For most of my life, I’ve done things in my own way. In fact, when I joined the voluntary sector and, without thinking about it too much, managed charities for which there was little precedent, I did just that. They were challenges I relished and I took to it like a duck to water.
Yet, despite this, part of me worried that I would be able to earn a living doing it. So much so that I can remember one late night conversation in which a friend and I were discussing just this in relation to, what were then, the emerging city farms. His response was that, not only were we walking the road but that we were designing and building it as we went. Well, we didn’t do a bad job as such projects are now a normal part of the landscape. It seems that I needn’t have worried after all. Unfortunately for me, this only served to confirm to me that this was the way to do things; something that was even further reinforced with my next charity and others along the way. Yet, on a personal basis, I do know the value of having someone to help you to see the wood for the trees. Indeed, I’ve had someone to do that for me for many years.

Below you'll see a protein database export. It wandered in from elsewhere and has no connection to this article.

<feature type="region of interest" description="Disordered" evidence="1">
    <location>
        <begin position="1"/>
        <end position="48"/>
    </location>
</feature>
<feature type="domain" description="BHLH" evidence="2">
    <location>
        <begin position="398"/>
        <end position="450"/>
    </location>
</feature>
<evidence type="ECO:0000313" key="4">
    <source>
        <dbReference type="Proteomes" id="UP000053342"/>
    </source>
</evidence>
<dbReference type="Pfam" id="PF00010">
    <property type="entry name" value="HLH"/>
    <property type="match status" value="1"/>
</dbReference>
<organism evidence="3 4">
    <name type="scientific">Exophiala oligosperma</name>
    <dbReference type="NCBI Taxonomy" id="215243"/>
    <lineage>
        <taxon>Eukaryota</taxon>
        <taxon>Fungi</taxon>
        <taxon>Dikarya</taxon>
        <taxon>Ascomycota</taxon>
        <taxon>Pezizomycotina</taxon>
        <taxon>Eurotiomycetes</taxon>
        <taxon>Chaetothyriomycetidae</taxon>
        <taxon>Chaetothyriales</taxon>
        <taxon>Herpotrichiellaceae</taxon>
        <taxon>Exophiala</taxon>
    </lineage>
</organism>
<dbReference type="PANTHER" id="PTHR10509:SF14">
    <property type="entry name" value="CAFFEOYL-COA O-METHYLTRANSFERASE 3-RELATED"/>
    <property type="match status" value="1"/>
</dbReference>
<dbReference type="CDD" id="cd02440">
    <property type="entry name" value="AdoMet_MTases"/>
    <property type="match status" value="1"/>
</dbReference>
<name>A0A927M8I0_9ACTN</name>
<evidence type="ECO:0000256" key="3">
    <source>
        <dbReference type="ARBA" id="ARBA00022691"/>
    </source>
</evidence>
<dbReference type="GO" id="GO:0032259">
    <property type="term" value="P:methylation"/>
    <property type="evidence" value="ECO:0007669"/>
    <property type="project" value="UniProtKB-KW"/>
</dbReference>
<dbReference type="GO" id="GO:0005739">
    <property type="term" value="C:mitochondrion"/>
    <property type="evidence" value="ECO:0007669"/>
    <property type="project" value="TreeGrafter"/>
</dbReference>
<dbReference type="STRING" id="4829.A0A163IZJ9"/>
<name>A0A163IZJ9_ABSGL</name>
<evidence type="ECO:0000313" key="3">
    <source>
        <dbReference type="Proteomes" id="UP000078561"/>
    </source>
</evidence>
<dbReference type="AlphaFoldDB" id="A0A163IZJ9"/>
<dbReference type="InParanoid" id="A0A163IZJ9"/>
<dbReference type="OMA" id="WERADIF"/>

Recently, however, I’ve extended that to the professional side of my life; a real first for me. What I’ve discovered is that just the help and advice I give to others is also available to me. All I had to do was ask. It’s rather like that schmaltzy film “Field of Dreams” in which Kevin Costner is determined to build a baseball pitch miles from anywhere. His response to the naysayers is “Build it and they will come”. Seems like that applies to help and support. Perhaps that should read, “Ask and they will help”.
So this is a thank you to those who help me to keep my faith in the inherent goodness of others; something that is in even greater need in these very trying times.